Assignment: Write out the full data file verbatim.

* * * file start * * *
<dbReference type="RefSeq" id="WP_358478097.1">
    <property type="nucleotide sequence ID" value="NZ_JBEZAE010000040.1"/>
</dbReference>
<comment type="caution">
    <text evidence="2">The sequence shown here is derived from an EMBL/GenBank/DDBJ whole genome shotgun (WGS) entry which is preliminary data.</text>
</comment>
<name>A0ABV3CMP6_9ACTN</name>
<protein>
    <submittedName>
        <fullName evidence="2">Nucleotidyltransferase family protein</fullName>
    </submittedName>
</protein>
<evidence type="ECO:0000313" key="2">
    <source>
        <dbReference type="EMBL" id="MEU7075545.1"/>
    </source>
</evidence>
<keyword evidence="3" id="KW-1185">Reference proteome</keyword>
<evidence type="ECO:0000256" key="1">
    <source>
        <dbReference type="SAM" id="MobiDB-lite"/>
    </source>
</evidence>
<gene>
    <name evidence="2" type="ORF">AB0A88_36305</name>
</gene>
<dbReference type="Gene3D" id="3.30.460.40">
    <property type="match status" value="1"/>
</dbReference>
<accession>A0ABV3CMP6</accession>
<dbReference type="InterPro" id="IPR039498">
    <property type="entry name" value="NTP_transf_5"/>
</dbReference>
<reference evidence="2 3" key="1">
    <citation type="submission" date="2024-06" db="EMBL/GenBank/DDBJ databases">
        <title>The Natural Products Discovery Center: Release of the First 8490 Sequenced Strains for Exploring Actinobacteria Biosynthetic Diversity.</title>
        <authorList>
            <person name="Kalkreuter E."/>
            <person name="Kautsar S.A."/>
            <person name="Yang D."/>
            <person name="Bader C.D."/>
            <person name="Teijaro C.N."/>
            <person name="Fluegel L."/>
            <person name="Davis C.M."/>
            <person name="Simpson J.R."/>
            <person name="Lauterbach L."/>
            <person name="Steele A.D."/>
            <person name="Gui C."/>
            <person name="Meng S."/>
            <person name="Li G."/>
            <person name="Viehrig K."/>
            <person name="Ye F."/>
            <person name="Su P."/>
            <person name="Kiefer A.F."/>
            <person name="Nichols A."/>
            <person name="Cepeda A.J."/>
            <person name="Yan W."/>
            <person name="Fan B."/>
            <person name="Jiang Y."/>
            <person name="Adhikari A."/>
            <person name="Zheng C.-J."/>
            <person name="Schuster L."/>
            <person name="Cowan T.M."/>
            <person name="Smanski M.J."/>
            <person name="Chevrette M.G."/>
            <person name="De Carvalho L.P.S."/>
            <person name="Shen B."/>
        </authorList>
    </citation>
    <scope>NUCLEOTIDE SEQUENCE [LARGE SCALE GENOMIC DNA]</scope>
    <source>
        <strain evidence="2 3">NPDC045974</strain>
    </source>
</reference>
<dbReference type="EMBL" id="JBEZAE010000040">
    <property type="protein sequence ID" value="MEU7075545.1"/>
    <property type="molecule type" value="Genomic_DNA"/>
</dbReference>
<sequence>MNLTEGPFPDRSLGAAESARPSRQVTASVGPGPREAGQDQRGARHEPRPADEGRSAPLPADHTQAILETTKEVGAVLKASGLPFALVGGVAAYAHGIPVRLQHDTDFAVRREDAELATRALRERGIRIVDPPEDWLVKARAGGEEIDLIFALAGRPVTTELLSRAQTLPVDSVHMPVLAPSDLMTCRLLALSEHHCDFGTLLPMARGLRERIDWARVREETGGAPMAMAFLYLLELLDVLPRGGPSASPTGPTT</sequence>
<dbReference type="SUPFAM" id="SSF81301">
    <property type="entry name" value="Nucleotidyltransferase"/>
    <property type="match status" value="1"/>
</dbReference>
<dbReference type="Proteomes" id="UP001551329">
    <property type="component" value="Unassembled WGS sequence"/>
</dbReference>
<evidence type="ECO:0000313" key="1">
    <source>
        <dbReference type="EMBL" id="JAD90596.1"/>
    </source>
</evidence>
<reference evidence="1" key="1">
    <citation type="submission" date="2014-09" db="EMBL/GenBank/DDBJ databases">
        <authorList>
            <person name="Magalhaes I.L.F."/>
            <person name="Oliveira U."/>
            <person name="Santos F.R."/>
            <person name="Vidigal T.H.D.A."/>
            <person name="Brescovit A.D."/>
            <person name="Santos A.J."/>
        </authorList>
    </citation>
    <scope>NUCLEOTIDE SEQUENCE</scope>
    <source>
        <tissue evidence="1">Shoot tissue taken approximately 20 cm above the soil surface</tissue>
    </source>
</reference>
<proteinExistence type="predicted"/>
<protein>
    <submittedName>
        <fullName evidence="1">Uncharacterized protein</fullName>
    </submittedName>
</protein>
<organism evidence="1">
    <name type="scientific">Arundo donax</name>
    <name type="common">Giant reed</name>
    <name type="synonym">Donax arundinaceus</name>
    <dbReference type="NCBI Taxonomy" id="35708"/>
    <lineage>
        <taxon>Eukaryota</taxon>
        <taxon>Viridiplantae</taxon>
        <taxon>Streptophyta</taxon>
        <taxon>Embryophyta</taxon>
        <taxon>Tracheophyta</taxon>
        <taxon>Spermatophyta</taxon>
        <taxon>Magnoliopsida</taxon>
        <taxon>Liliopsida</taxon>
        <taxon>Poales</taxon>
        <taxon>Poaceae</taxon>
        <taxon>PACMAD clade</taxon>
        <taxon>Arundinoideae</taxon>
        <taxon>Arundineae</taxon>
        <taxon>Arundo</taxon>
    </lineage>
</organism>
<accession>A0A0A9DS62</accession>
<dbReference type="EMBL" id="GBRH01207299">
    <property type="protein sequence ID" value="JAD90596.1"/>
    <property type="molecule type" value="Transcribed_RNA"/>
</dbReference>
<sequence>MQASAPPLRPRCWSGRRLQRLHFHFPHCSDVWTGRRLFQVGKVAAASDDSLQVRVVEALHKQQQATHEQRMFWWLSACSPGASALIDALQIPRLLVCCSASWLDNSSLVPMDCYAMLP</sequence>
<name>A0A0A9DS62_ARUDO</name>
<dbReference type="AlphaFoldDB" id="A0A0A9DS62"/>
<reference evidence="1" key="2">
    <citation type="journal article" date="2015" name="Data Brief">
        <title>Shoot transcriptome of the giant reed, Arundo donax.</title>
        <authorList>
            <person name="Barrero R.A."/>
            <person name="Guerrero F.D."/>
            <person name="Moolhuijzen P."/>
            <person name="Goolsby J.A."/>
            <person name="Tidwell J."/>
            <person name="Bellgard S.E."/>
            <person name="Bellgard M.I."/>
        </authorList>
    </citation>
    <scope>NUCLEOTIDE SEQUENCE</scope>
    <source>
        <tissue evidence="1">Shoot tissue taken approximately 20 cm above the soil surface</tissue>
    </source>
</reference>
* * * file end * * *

<dbReference type="RefSeq" id="WP_358478097.1">
    <property type="nucleotide sequence ID" value="NZ_JBEZAE010000040.1"/>
</dbReference>
<comment type="caution">
    <text evidence="2">The sequence shown here is derived from an EMBL/GenBank/DDBJ whole genome shotgun (WGS) entry which is preliminary data.</text>
</comment>
<name>A0ABV3CMP6_9ACTN</name>
<protein>
    <submittedName>
        <fullName evidence="2">Nucleotidyltransferase family protein</fullName>
    </submittedName>
</protein>
<evidence type="ECO:0000313" key="2">
    <source>
        <dbReference type="EMBL" id="MEU7075545.1"/>
    </source>
</evidence>
<keyword evidence="3" id="KW-1185">Reference proteome</keyword>
<evidence type="ECO:0000256" key="1">
    <source>
        <dbReference type="SAM" id="MobiDB-lite"/>
    </source>
</evidence>
<gene>
    <name evidence="2" type="ORF">AB0A88_36305</name>
</gene>
<dbReference type="Gene3D" id="3.30.460.40">
    <property type="match status" value="1"/>
</dbReference>
<accession>A0ABV3CMP6</accession>
<dbReference type="InterPro" id="IPR039498">
    <property type="entry name" value="NTP_transf_5"/>
</dbReference>
<reference evidence="2 3" key="1">
    <citation type="submission" date="2024-06" db="EMBL/GenBank/DDBJ databases">
        <title>The Natural Products Discovery Center: Release of the First 8490 Sequenced Strains for Exploring Actinobacteria Biosynthetic Diversity.</title>
        <authorList>
            <person name="Kalkreuter E."/>
            <person name="Kautsar S.A."/>
            <person name="Yang D."/>
            <person name="Bader C.D."/>
            <person name="Teijaro C.N."/>
            <person name="Fluegel L."/>
            <person name="Davis C.M."/>
            <person name="Simpson J.R."/>
            <person name="Lauterbach L."/>
            <person name="Steele A.D."/>
            <person name="Gui C."/>
            <person name="Meng S."/>
            <person name="Li G."/>
            <person name="Viehrig K."/>
            <person name="Ye F."/>
            <person name="Su P."/>
            <person name="Kiefer A.F."/>
            <person name="Nichols A."/>
            <person name="Cepeda A.J."/>
            <person name="Yan W."/>
            <person name="Fan B."/>
            <person name="Jiang Y."/>
            <person name="Adhikari A."/>
            <person name="Zheng C.-J."/>
            <person name="Schuster L."/>
            <person name="Cowan T.M."/>
            <person name="Smanski M.J."/>
            <person name="Chevrette M.G."/>
            <person name="De Carvalho L.P.S."/>
            <person name="Shen B."/>
        </authorList>
    </citation>
    <scope>NUCLEOTIDE SEQUENCE [LARGE SCALE GENOMIC DNA]</scope>
    <source>
        <strain evidence="2 3">NPDC045974</strain>
    </source>
</reference>
<dbReference type="EMBL" id="JBEZAE010000040">
    <property type="protein sequence ID" value="MEU7075545.1"/>
    <property type="molecule type" value="Genomic_DNA"/>
</dbReference>
<sequence>MNLTEGPFPDRSLGAAESARPSRQVTASVGPGPREAGQDQRGARHEPRPADEGRSAPLPADHTQAILETTKEVGAVLKASGLPFALVGGVAAYAHGIPVRLQHDTDFAVRREDAELATRALRERGIRIVDPPEDWLVKARAGGEEIDLIFALAGRPVTTELLSRAQTLPVDSVHMPVLAPSDLMTCRLLALSEHHCDFGTLLPMARGLRERIDWARVREETGGAPMAMAFLYLLELLDVLPRGGPSASPTGPTT</sequence>
<dbReference type="SUPFAM" id="SSF81301">
    <property type="entry name" value="Nucleotidyltransferase"/>
    <property type="match status" value="1"/>
</dbReference>
<dbReference type="Proteomes" id="UP001551329">
    <property type="component" value="Unassembled WGS sequence"/>
</dbReference>
<evidence type="ECO:0000313" key="1">
    <source>
        <dbReference type="EMBL" id="JAD90596.1"/>
    </source>
</evidence>
<reference evidence="1" key="1">
    <citation type="submission" date="2014-09" db="EMBL/GenBank/DDBJ databases">
        <authorList>
            <person name="Magalhaes I.L.F."/>
            <person name="Oliveira U."/>
            <person name="Santos F.R."/>
            <person name="Vidigal T.H.D.A."/>
            <person name="Brescovit A.D."/>
            <person name="Santos A.J."/>
        </authorList>
    </citation>
    <scope>NUCLEOTIDE SEQUENCE</scope>
    <source>
        <tissue evidence="1">Shoot tissue taken approximately 20 cm above the soil surface</tissue>
    </source>
</reference>
<proteinExistence type="predicted"/>
<protein>
    <submittedName>
        <fullName evidence="1">Uncharacterized protein</fullName>
    </submittedName>
</protein>
<organism evidence="1">
    <name type="scientific">Arundo donax</name>
    <name type="common">Giant reed</name>
    <name type="synonym">Donax arundinaceus</name>
    <dbReference type="NCBI Taxonomy" id="35708"/>
    <lineage>
        <taxon>Eukaryota</taxon>
        <taxon>Viridiplantae</taxon>
        <taxon>Streptophyta</taxon>
        <taxon>Embryophyta</taxon>
        <taxon>Tracheophyta</taxon>
        <taxon>Spermatophyta</taxon>
        <taxon>Magnoliopsida</taxon>
        <taxon>Liliopsida</taxon>
        <taxon>Poales</taxon>
        <taxon>Poaceae</taxon>
        <taxon>PACMAD clade</taxon>
        <taxon>Arundinoideae</taxon>
        <taxon>Arundineae</taxon>
        <taxon>Arundo</taxon>
    </lineage>
</organism>
<accession>A0A0A9DS62</accession>
<dbReference type="EMBL" id="GBRH01207299">
    <property type="protein sequence ID" value="JAD90596.1"/>
    <property type="molecule type" value="Transcribed_RNA"/>
</dbReference>
<sequence>MQASAPPLRPRCWSGRRLQRLHFHFPHCSDVWTGRRLFQVGKVAAASDDSLQVRVVEALHKQQQATHEQRMFWWLSACSPGASALIDALQIPRLLVCCSASWLDNSSLVPMDCYAMLP</sequence>
<name>A0A0A9DS62_ARUDO</name>
<dbReference type="AlphaFoldDB" id="A0A0A9DS62"/>
<reference evidence="1" key="2">
    <citation type="journal article" date="2015" name="Data Brief">
        <title>Shoot transcriptome of the giant reed, Arundo donax.</title>
        <authorList>
            <person name="Barrero R.A."/>
            <person name="Guerrero F.D."/>
            <person name="Moolhuijzen P."/>
            <person name="Goolsby J.A."/>
            <person name="Tidwell J."/>
            <person name="Bellgard S.E."/>
            <person name="Bellgard M.I."/>
        </authorList>
    </citation>
    <scope>NUCLEOTIDE SEQUENCE</scope>
    <source>
        <tissue evidence="1">Shoot tissue taken approximately 20 cm above the soil surface</tissue>
    </source>
</reference>